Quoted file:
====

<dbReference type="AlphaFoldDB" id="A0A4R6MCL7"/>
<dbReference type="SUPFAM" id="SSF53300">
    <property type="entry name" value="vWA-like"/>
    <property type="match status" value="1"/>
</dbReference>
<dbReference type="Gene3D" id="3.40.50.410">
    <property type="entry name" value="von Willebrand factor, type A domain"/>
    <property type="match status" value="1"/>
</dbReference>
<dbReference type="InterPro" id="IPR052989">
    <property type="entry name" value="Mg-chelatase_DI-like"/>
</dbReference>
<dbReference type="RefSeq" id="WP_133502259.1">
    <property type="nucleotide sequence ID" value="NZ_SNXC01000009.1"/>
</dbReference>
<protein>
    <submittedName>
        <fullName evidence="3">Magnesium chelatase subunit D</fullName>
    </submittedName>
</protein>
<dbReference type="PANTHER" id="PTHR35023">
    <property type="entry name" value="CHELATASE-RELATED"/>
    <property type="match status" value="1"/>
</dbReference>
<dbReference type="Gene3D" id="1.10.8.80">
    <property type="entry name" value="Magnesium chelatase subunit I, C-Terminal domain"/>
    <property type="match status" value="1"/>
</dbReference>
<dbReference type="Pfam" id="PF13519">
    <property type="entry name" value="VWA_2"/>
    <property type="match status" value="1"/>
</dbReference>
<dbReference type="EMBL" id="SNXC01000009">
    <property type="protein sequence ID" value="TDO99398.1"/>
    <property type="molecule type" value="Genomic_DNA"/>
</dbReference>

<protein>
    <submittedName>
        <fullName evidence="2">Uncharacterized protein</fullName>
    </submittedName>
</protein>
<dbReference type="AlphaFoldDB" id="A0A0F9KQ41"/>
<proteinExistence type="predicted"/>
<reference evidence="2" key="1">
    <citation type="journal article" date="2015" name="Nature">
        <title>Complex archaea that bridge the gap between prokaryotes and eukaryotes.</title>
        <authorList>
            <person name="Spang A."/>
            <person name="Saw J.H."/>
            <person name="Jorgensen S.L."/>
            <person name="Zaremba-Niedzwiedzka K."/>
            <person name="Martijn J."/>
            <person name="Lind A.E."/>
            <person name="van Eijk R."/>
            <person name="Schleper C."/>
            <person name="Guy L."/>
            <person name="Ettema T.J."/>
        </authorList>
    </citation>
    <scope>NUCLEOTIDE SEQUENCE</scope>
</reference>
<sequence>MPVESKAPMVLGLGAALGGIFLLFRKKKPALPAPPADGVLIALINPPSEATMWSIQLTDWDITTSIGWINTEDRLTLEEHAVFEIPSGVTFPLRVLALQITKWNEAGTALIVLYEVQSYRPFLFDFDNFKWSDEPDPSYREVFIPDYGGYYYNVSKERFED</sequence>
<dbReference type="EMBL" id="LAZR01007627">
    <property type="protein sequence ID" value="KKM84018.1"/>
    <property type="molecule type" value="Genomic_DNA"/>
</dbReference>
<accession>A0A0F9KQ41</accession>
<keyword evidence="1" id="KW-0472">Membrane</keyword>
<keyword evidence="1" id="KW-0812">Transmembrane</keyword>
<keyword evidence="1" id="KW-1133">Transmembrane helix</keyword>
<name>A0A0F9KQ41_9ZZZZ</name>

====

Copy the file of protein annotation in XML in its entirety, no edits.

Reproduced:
<dbReference type="AlphaFoldDB" id="A0A4R6MCL7"/>
<dbReference type="SUPFAM" id="SSF53300">
    <property type="entry name" value="vWA-like"/>
    <property type="match status" value="1"/>
</dbReference>
<dbReference type="Gene3D" id="3.40.50.410">
    <property type="entry name" value="von Willebrand factor, type A domain"/>
    <property type="match status" value="1"/>
</dbReference>
<dbReference type="InterPro" id="IPR052989">
    <property type="entry name" value="Mg-chelatase_DI-like"/>
</dbReference>
<dbReference type="RefSeq" id="WP_133502259.1">
    <property type="nucleotide sequence ID" value="NZ_SNXC01000009.1"/>
</dbReference>
<protein>
    <submittedName>
        <fullName evidence="3">Magnesium chelatase subunit D</fullName>
    </submittedName>
</protein>
<dbReference type="PANTHER" id="PTHR35023">
    <property type="entry name" value="CHELATASE-RELATED"/>
    <property type="match status" value="1"/>
</dbReference>
<dbReference type="Gene3D" id="1.10.8.80">
    <property type="entry name" value="Magnesium chelatase subunit I, C-Terminal domain"/>
    <property type="match status" value="1"/>
</dbReference>
<dbReference type="Pfam" id="PF13519">
    <property type="entry name" value="VWA_2"/>
    <property type="match status" value="1"/>
</dbReference>
<dbReference type="EMBL" id="SNXC01000009">
    <property type="protein sequence ID" value="TDO99398.1"/>
    <property type="molecule type" value="Genomic_DNA"/>
</dbReference>

<protein>
    <submittedName>
        <fullName evidence="2">Uncharacterized protein</fullName>
    </submittedName>
</protein>
<dbReference type="AlphaFoldDB" id="A0A0F9KQ41"/>
<proteinExistence type="predicted"/>
<reference evidence="2" key="1">
    <citation type="journal article" date="2015" name="Nature">
        <title>Complex archaea that bridge the gap between prokaryotes and eukaryotes.</title>
        <authorList>
            <person name="Spang A."/>
            <person name="Saw J.H."/>
            <person name="Jorgensen S.L."/>
            <person name="Zaremba-Niedzwiedzka K."/>
            <person name="Martijn J."/>
            <person name="Lind A.E."/>
            <person name="van Eijk R."/>
            <person name="Schleper C."/>
            <person name="Guy L."/>
            <person name="Ettema T.J."/>
        </authorList>
    </citation>
    <scope>NUCLEOTIDE SEQUENCE</scope>
</reference>
<sequence>MPVESKAPMVLGLGAALGGIFLLFRKKKPALPAPPADGVLIALINPPSEATMWSIQLTDWDITTSIGWINTEDRLTLEEHAVFEIPSGVTFPLRVLALQITKWNEAGTALIVLYEVQSYRPFLFDFDNFKWSDEPDPSYREVFIPDYGGYYYNVSKERFED</sequence>
<dbReference type="EMBL" id="LAZR01007627">
    <property type="protein sequence ID" value="KKM84018.1"/>
    <property type="molecule type" value="Genomic_DNA"/>
</dbReference>
<accession>A0A0F9KQ41</accession>
<keyword evidence="1" id="KW-0472">Membrane</keyword>
<keyword evidence="1" id="KW-0812">Transmembrane</keyword>
<keyword evidence="1" id="KW-1133">Transmembrane helix</keyword>
<name>A0A0F9KQ41_9ZZZZ</name>